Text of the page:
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Battle royale: WRALL's effort against California falls short

SOUTH WILLIAMSPORT, Pa. — The California kids came hoofing in from the West. Big hombres sporting cool-blue jerseys and pants as gray as the overcast Pennsylvania evening, clubs in tow, striding across the long grass toward the batting cages where their foes from down South were warming up.

“There’s our enemy right there, guys,” one of the Georgia dozen said in a tone that boys playing plastic Army men might use.

Two and a half hours before they would settle their cross-continental score on an almost-make-believe national stage at the Little League World Series on Thursday night, the young men from opposite coasts had their prize-fight, weigh-in moment at pregame hitting practice. Neither bunch blinked. Then again, some of the them had played table tennis together back at the dorms 45 minutes earlier.

The tale of their seasons played out as the night wound down and one of them, the West, was the last team standing, 11-10 winners in a U.S. semifinal slugfest that featured a pair of rallies for the ages.

The 11- and 12-year-olds from Warner Robins American thrived in this rarest of youth-baseball air, on worldwide sports TV, in win-or-go-back-to-school showdown. This big-stage bout was no different.

Thursday night, down 5-1, they conjured a nine-run, fourth inning that was part demolition derby, part sandlot dream.

The game’s ending, though, saw the Warner Robins team’s undoing. With the game deadlocked at 10 with no outs in the bottom of the sixth, two hits an error and a bases-loaded pitch that skipped past the catcher allowed the West’s winning run to score.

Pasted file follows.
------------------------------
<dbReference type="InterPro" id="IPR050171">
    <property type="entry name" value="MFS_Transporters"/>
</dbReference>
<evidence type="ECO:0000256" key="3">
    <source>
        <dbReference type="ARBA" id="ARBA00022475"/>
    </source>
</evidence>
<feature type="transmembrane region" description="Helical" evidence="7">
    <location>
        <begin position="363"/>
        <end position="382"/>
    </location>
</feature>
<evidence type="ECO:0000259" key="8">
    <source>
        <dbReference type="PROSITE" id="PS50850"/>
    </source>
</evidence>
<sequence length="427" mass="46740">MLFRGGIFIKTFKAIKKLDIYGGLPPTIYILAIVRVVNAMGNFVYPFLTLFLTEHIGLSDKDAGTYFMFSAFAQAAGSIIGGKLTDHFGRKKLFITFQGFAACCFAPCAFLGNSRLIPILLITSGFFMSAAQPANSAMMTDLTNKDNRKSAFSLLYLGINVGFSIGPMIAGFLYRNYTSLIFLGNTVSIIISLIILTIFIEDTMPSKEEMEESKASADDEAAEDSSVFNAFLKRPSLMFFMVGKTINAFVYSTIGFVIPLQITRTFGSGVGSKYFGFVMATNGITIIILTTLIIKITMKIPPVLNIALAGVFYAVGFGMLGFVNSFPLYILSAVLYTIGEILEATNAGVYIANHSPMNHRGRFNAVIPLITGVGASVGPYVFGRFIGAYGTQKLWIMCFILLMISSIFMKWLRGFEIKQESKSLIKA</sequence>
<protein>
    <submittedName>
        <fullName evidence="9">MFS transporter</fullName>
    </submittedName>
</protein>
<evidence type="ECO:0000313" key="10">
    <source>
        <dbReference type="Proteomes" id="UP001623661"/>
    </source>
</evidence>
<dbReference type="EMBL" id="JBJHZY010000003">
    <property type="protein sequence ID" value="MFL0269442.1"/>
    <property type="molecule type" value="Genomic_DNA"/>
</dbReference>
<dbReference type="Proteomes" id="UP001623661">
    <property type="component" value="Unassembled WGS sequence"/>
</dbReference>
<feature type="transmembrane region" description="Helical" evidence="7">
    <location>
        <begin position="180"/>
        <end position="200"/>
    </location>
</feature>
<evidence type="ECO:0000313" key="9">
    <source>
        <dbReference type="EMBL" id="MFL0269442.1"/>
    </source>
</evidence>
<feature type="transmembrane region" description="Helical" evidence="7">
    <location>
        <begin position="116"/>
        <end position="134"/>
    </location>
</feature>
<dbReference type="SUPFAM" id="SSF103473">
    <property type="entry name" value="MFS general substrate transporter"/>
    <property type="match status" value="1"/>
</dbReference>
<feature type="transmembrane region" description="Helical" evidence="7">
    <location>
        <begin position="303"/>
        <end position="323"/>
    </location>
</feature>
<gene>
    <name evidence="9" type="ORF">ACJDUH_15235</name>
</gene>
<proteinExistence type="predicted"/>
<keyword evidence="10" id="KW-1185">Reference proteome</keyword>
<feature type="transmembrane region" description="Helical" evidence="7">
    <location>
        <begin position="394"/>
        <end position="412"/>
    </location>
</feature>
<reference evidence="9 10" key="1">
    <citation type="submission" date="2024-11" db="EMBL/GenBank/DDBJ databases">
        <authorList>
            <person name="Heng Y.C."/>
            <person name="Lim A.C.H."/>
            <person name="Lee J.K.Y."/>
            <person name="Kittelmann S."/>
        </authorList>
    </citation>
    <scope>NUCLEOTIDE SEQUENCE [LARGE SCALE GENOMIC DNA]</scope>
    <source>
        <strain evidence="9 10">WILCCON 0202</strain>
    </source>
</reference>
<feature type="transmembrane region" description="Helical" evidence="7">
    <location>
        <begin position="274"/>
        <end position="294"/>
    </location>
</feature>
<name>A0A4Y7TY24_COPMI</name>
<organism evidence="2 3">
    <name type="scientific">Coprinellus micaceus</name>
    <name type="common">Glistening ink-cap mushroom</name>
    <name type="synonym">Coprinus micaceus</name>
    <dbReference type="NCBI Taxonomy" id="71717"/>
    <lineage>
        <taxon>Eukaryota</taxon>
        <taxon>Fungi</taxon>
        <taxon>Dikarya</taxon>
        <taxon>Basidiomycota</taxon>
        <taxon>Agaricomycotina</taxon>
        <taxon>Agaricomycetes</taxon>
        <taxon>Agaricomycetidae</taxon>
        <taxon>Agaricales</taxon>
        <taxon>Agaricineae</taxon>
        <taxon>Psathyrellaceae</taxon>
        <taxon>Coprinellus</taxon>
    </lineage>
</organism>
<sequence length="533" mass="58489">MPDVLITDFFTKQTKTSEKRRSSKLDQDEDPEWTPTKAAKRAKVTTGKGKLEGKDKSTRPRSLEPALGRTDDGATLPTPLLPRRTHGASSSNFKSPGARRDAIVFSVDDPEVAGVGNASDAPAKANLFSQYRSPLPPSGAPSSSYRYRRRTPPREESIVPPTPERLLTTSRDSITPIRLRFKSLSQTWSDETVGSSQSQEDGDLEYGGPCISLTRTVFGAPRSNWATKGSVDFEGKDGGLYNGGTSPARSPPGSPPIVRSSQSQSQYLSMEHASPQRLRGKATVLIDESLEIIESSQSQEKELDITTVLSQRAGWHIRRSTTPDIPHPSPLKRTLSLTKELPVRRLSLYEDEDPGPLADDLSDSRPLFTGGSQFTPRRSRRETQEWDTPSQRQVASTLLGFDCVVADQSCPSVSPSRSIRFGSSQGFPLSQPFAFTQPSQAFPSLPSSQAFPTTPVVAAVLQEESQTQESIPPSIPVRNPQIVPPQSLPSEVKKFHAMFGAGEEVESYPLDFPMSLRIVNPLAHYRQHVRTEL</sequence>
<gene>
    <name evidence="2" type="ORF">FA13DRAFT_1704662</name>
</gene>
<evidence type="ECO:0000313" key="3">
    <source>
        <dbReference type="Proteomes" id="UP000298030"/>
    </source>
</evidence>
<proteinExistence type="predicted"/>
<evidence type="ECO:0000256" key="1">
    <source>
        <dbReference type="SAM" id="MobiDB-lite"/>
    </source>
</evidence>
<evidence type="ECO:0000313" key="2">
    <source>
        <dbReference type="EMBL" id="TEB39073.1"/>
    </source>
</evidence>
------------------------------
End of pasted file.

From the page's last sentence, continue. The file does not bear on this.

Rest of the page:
“They’re just explosive,” Warner Robins manager Randy Jones said when it was done. “What a great team. I think the best I’ve ever seen.”

Someone asked him if the West’s powerhouse status made falling to it any easier to take.

“Does it sting less? I think so, yeah, I do. If you go out and you don’t play very well and you lose to somebody that you’re not supposed, that’s a horrible feeling,” Jones said.

“As I was leaving the dugout, several of the guys stayed behind and I hugged every one of them. ... The thing that was said over and over again was how proud I am of those guys. I think they’ve done Warner Robins proud – and the state of Georgia.”

Of the game, Jones said, “I felt like we were the underdog coming in. I’m not sure our guys did. ... When I look back on it, maybe we weren’t the underdog. Two out of three would be nice.”

The visiting Houston County crew jumped on top in the second inning. Conner Smith slapped a one-out grounder to left center past a diving shortstop. Jake Farrell entered as a pinch-runner for Smith and Harley Hunt whacked a single to center. Farrell raced home on a wild pitch to Kal Dempsey and Robins had a 1-0 edge.

The West squad from out San Diego way in Chula Vista, Calif., roared back in the third on a solo homer to right center by their No. 9 hitter. Then after a single and a walk, left fielder Luke Ramirez, a 6-plus-footer, launched a rainbow jolt over the wall in center that looked to fly higher than the flagpole on the hillside beyond the park. That made it 4-1, California, and after a hit and a run-scoring double, Warner Robins starter Justin Jones gave way to hard-throwing reliever Cortez Broughton.

The swinging-from-their-heels Golden Staters sent 10 to the plate in their five-hit, five-run third, which didn’t end until Broughton fanned two of the three batters he faced, the second coming on a one-ball, two-strike rocket delivered with a powerful grunt.